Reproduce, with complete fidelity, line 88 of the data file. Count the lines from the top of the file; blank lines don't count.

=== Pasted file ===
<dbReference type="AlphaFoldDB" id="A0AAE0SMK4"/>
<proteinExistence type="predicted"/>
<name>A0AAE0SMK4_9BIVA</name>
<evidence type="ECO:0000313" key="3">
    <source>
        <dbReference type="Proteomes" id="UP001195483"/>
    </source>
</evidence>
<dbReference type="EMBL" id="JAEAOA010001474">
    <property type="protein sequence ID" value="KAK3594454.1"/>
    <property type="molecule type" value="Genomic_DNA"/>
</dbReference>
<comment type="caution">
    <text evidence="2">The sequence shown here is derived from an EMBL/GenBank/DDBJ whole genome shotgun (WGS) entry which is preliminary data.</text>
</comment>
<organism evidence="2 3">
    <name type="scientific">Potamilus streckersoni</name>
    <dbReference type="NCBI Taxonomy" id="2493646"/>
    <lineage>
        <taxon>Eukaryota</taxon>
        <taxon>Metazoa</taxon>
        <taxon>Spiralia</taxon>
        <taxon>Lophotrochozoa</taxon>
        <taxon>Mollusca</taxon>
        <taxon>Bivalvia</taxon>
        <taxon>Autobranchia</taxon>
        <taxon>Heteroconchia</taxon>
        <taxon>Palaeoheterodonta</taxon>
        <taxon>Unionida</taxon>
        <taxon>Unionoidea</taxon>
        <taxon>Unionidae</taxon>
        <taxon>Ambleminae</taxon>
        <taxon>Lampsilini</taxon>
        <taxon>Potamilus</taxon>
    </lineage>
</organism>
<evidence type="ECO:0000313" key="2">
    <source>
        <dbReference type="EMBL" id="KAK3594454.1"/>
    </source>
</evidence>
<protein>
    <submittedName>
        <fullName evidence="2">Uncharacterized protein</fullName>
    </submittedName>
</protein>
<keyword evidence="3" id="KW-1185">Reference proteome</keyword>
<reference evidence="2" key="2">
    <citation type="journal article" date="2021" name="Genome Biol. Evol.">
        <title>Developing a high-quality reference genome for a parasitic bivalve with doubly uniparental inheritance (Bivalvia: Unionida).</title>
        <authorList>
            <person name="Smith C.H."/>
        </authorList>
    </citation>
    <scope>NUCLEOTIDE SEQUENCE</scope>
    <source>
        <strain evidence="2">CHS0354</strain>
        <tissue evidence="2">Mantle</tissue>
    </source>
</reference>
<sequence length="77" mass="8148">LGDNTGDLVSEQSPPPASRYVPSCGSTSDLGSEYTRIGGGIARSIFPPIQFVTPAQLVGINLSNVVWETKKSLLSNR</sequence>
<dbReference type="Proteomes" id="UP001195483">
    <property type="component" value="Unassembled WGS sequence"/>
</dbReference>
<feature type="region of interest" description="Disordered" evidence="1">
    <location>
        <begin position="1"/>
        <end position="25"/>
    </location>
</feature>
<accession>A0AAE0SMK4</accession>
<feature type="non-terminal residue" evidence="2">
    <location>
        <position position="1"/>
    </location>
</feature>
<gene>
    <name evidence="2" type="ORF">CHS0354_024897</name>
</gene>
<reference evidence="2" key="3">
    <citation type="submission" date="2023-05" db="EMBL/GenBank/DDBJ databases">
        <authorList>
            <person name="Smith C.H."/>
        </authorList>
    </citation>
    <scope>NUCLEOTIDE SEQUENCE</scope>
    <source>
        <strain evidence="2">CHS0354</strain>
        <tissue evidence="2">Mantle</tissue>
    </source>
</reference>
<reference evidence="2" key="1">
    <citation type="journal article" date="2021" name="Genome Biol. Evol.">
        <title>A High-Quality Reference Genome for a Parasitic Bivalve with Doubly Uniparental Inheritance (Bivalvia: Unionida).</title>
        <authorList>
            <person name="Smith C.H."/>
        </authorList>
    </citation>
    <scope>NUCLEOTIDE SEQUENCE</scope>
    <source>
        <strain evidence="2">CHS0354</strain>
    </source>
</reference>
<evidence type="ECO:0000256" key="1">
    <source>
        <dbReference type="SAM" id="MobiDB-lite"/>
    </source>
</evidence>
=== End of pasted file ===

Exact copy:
        <strain evidence="2">CHS0354</strain>